Brava! Opera stages a comic Mozart opus
When a powerful Turkish pasha catches sight of lovely American tourist Constanza, he hatches a sinister scheme to get better acquainted: He has Constanza and her friends, Blondie and Pedrillo, arrested on trumped-up charges of smuggling.
Detained in a country not well-known for coddling prisoners and in the custody of an irritable guard, Osmin, the three friends' precarious well-being depends on Pasha Selim's infatuation for Constanza and upon her willingness to meet his desires. Meanwhile, her lover, Belmonte, makes his way through the streets looking for her.
Intrigue and botched contrivances — along with some cross-dressing — ensue when Belmonte discovers his beloved's imprisonment and the foursome plan a daring escape in Wolfgang Amadeus Mozart's comic opera, "The Abduction from the Seraglio."
Commissioned by Emperor Joseph II, the composition is the first of Mozart's to be written in Vienna. He was 25 years old, and he was falling in love with Constanze Weber, who would become his wife.
"Turkish" music was the fashion of the day — the Ottoman Empire made inroads into Central Europe in the 15th and 16th centuries — and Mozart's "Seraglio" was characterized by unusual instruments such as cymbals, big drums, piccolo flutes and triangles, along with new and previously unknown techniques. It premiered in July 1782, and its virtuosic music and spectacular arias impelled it to become one of the composer's great masterpieces.
Brava! Opera and James M. Collier Young Artist Program will stage Mozart's full three-act opera "The Abduction from the Seraglio" at 7:30 p.m. Friday, March 16, and 3 p.m. Sunday, March 18, in the Mountain Avenue Theater at Ashland High School, 201 S. Mountain Ave. Tickets are $35 for reserved seats, $5 for students, and can be purchased at bravaopera.com or by calling 800-901-7173, ext. 3.
Heather Mathews, associate program director of opera and musical theater at San Francisco Conservatory of Music, directs the production. Mathews writes in her director's notes that she was thrilled when Brava! Opera Artistic Director Willene Gunne approached her, but she had to pause when she read the libretto translated to English by Donald Pippin of Pocket Opera San Francisco.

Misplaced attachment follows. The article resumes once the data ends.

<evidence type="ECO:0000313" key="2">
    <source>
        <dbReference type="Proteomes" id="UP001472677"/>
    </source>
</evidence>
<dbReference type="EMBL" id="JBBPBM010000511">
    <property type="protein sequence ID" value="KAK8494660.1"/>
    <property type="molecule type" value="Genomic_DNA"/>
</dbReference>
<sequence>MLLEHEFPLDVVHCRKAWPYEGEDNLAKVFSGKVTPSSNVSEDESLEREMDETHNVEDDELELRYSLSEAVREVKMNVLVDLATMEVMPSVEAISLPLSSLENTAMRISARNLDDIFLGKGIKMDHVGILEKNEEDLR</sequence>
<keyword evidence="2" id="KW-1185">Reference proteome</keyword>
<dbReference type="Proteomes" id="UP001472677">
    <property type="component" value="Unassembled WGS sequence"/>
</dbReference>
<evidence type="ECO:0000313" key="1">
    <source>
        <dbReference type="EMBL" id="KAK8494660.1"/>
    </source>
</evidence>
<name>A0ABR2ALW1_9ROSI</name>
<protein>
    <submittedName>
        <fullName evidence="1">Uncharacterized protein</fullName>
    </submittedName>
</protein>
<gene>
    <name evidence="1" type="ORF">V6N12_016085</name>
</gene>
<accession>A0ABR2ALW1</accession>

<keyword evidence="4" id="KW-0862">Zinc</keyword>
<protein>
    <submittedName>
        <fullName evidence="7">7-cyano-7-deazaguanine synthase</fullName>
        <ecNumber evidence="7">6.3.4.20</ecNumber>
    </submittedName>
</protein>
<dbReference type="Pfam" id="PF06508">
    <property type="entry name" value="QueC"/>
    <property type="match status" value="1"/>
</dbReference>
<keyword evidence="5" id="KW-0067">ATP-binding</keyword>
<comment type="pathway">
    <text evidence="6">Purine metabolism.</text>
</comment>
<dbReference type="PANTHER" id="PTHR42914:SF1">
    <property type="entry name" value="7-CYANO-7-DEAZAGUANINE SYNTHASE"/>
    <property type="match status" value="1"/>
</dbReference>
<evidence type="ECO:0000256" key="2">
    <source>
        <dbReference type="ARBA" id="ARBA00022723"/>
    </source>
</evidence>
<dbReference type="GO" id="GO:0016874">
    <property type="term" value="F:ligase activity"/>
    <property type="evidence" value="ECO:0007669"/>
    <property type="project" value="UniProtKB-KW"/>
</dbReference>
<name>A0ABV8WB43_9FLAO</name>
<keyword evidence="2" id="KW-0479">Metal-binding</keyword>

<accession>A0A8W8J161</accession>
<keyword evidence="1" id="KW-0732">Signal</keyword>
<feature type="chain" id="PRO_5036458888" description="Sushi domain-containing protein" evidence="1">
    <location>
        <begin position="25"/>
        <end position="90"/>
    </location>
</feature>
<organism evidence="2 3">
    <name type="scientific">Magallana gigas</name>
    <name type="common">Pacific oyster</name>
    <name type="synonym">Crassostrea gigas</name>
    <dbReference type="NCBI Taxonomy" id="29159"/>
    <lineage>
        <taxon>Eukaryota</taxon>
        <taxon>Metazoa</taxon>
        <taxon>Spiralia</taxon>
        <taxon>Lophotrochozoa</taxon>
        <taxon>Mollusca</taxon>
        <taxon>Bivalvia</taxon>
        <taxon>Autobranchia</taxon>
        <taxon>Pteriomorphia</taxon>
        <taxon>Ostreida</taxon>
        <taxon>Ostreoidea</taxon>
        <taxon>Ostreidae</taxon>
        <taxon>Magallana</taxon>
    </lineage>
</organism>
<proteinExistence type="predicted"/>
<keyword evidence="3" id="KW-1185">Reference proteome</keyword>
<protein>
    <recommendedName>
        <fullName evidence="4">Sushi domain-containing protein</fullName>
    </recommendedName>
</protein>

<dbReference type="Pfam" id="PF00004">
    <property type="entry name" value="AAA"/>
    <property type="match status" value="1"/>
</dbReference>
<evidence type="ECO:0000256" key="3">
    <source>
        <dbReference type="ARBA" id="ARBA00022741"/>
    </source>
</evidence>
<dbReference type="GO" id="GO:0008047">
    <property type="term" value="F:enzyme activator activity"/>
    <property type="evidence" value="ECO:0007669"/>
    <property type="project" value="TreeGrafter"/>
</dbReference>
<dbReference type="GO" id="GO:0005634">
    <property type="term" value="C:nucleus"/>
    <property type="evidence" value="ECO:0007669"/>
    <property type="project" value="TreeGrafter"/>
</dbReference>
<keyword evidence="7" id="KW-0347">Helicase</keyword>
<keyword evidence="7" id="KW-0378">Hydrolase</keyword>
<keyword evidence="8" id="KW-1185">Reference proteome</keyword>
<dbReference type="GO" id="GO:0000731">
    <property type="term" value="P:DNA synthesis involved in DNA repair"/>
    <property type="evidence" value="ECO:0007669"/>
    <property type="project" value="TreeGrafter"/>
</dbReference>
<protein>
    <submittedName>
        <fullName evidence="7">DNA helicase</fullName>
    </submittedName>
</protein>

"In today’s political climate, would an opera about the arrest of Americans by Muslims possibly contribute in any way to Islamophobia?" she asked herself. "Would the Turkish characters be viewed as barbaric or less enlightened simply because they are Turkish? That did not sound like a production with a message that resonated with me. So I took a step back and started my detective work as a director.
"At its essence, 'Seraglio' is a classic commedia dell’arte rescue story with a damsel in distress. Its main theme is love. Love in many forms: heroic, romantic, forced, unrequited, humorous, enlightened and true. Once I knew that, I could hold onto the examination of love. It is universally human no matter where on Earth you hail from. I felt back on track."
A 13-piece orchestra made up of wind and string instruments, directed by Rogue Valley Symphony Artistic Director Martin Majkut, provide accompaniment for the principal singers, and a choral ensemble will sing and perform the percussion parts in the music on snare drum, triangle and cymbals.
Sopranos Ariana Wehr and Ashly Neumann, tenors David Walton and Ryan Connelly and bass Aaron Sorensen, who've collectively performed for dozens of professional opera companies in the U.S. and overseas, bring the colorful characters and hilarious plot to life.
Look for singer and actor — and founder and artistic director of Randall Theatre in Medford — Robin Downward to perform the role of Pasha Selim.
"Another aspect of this translation I appreciate is the bonding of the females’ characters and the contemporary #MeToo aspect of their outspokenness," Mathews says. "As Blondie states in retort to Osmin’s antiquated views: 'A woman is a woman no matter where she is from. And perhaps she does not want to be bullied and degraded, pushed around and treated like private property.'
"I know the audience will laugh often," she adds. "Often with empathy and at the many zany antics. I also know they will be moved by the extraordinary music being made and for its universal themes that hold true no matter where you are from."